According to Washi's blog post from 2011 titled "Anime Production – Detailed Guide to How Anime is Made and the Talent Behind it!", all of the voice work and sound recording happens in post production. These processes are compiled from studios like Sunrise, Production I.G., AIC, etc.
I've read about certain productions where some animatics (simplified mock-up animation of storyboards) are used with voice acting. Not sure if they actually do recording there or whether it's used as part of the creative process. However, Wikipedia's Voice Acting in Japan notes that:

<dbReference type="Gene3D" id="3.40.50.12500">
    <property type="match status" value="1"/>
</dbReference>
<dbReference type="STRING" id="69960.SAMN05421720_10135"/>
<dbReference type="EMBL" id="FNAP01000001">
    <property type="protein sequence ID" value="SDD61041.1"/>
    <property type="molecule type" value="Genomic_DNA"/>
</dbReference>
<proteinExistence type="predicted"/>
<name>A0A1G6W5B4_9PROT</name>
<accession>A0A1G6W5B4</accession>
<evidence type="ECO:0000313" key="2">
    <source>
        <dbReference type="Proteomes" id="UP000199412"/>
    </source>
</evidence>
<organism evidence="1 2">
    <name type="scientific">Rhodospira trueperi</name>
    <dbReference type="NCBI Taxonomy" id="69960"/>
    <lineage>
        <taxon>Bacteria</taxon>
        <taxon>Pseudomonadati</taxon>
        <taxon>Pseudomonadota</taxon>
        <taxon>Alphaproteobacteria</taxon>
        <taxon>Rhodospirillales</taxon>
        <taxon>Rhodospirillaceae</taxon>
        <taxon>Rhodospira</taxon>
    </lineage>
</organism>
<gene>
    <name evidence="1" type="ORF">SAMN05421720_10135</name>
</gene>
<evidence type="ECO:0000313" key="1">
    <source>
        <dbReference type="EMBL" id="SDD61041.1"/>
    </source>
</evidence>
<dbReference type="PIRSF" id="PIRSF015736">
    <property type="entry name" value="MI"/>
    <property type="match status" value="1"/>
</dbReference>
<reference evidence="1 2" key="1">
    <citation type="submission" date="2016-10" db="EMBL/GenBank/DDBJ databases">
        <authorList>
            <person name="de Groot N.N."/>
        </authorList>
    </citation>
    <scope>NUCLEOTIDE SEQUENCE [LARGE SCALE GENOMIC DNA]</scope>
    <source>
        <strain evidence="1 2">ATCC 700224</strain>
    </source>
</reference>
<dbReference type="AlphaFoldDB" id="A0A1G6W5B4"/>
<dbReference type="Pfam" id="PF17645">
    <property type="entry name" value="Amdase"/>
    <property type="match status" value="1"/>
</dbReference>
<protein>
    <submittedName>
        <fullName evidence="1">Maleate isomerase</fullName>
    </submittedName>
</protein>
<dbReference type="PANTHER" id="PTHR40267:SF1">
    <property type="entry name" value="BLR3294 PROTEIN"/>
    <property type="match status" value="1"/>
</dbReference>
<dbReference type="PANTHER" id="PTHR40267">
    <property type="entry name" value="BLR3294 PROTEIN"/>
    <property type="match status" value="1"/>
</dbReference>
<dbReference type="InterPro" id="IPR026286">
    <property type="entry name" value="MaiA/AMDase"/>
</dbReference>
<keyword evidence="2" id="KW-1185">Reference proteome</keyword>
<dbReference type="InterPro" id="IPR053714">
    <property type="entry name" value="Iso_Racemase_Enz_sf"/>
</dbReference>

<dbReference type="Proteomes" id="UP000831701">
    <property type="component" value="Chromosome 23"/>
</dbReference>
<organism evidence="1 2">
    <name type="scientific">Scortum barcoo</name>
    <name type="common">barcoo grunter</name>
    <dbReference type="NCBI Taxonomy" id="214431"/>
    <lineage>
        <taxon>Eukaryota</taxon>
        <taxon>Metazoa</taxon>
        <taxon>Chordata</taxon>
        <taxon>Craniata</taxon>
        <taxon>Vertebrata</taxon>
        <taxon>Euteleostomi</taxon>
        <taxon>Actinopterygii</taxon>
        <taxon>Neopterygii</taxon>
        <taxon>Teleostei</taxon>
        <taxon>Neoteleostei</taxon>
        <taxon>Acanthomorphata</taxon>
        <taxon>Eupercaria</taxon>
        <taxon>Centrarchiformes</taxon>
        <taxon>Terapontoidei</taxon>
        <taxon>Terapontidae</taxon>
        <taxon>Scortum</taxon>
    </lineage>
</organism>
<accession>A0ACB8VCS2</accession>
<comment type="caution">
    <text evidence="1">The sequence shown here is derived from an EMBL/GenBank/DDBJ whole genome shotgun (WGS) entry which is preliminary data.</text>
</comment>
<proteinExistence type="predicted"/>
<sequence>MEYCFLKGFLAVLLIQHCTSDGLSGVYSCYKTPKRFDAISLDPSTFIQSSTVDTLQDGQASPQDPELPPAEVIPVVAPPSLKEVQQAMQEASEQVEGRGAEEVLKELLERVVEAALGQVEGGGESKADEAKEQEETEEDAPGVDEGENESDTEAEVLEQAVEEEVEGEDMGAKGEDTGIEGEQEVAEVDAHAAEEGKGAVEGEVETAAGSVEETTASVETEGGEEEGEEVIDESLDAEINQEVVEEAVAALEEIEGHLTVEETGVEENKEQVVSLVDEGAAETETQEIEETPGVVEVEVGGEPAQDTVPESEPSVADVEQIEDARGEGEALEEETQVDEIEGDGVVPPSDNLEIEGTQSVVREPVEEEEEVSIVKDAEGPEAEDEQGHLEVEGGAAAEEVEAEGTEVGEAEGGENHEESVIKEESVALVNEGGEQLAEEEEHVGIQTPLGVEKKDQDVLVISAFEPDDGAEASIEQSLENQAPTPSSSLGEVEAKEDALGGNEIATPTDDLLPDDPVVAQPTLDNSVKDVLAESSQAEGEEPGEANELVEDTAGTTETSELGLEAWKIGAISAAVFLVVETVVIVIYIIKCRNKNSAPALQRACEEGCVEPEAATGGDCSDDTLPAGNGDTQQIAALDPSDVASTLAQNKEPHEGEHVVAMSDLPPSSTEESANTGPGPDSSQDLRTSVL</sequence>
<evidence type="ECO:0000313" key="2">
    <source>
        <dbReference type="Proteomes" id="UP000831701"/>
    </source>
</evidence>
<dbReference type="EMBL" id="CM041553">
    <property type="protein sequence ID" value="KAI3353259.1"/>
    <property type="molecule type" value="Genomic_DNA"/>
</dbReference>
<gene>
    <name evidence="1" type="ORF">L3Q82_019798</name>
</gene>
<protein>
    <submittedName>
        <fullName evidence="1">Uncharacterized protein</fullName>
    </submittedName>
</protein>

A voice actor's role in anime consists of reading the lines before the production is finished. In Japan, the lines are usually performed before the anime has completed. The artist then draws in every expression to the key of the voice actors reading it off. This is the most common way of prerecording in Japan.
But the passage lacks any citation.
Additionally, voice actors are paid for a chunk of work, regardless of the number of lines or how long the session takes, so it's logistically easier to do it all in one go as opposed to being linked closer to the production of the actual animation. When the animation is (mostly) done, the voice acting and sound engineering can all be done in one go.